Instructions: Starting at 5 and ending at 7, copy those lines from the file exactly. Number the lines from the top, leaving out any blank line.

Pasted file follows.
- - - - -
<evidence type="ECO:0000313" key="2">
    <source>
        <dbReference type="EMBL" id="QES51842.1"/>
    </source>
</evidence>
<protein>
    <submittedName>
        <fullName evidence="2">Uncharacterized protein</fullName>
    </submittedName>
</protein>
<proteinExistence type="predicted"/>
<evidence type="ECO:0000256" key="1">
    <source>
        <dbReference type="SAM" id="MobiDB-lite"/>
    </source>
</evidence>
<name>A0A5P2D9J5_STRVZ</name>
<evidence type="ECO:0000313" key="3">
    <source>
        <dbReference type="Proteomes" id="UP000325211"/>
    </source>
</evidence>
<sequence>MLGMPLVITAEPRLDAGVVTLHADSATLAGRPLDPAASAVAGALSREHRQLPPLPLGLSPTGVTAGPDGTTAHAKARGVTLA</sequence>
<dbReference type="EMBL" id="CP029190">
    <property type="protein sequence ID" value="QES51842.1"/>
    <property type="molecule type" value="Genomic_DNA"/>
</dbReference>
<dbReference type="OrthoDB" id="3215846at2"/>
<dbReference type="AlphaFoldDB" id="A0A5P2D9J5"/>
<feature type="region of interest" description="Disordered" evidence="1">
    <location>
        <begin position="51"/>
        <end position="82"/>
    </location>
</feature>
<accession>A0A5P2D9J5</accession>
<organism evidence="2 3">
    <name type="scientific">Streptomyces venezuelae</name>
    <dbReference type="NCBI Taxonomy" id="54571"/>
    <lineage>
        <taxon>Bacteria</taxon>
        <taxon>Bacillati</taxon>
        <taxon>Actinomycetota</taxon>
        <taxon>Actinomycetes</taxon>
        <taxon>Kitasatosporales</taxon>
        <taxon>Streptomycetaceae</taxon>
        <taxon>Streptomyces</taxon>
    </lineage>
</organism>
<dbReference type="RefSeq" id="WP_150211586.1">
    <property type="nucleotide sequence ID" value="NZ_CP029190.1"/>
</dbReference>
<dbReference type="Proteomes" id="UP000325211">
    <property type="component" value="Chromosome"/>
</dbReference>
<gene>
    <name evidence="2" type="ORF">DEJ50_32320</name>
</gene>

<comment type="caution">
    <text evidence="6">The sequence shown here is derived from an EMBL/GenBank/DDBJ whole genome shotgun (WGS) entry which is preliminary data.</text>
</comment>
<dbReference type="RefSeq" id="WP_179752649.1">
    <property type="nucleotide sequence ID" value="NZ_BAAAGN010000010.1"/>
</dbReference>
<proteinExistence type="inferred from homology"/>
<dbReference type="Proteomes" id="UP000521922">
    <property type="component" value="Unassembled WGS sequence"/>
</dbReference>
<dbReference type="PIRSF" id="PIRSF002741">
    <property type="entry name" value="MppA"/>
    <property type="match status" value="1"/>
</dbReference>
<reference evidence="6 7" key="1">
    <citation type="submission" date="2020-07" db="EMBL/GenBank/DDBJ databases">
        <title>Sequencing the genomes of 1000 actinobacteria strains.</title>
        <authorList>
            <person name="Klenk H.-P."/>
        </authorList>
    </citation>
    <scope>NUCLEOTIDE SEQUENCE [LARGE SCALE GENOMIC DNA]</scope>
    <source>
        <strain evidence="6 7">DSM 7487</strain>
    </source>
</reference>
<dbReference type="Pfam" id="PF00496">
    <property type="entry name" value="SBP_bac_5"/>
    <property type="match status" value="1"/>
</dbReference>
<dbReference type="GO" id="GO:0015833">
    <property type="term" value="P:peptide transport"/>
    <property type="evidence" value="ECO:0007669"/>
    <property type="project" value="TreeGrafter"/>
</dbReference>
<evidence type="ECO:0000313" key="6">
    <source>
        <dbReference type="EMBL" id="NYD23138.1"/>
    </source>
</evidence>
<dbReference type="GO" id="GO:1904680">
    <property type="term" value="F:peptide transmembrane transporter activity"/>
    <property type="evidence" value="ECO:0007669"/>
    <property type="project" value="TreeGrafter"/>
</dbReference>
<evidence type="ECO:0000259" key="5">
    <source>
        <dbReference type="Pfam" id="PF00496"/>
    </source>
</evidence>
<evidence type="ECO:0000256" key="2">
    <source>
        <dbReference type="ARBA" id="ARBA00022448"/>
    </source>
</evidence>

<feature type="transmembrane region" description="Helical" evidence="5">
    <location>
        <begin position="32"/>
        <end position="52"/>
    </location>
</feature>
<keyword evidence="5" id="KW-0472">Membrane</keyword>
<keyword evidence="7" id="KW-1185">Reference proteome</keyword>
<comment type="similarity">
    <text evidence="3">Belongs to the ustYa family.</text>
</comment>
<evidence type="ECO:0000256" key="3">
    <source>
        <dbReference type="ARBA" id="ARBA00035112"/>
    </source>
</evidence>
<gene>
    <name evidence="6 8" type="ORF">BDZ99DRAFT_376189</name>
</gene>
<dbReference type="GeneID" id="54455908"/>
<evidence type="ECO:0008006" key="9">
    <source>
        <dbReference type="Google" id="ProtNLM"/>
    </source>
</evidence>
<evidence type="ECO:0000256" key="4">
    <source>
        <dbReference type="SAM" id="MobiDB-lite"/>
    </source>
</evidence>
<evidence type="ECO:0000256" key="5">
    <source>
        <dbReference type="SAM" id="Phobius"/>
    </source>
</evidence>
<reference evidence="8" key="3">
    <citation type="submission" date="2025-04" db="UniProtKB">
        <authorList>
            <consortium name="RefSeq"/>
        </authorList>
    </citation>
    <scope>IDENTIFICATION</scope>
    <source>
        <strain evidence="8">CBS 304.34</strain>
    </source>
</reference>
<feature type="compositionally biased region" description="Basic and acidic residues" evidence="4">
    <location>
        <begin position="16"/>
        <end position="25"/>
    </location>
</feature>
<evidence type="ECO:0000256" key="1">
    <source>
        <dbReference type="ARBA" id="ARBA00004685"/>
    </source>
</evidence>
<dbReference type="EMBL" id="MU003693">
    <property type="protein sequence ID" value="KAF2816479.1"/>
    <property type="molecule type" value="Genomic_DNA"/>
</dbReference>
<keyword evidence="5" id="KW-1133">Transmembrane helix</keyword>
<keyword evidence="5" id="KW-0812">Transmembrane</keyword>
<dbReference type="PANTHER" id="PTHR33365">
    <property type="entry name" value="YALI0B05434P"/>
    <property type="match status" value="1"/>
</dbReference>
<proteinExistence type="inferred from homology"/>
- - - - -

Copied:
</evidence>
<protein>
    <submittedName>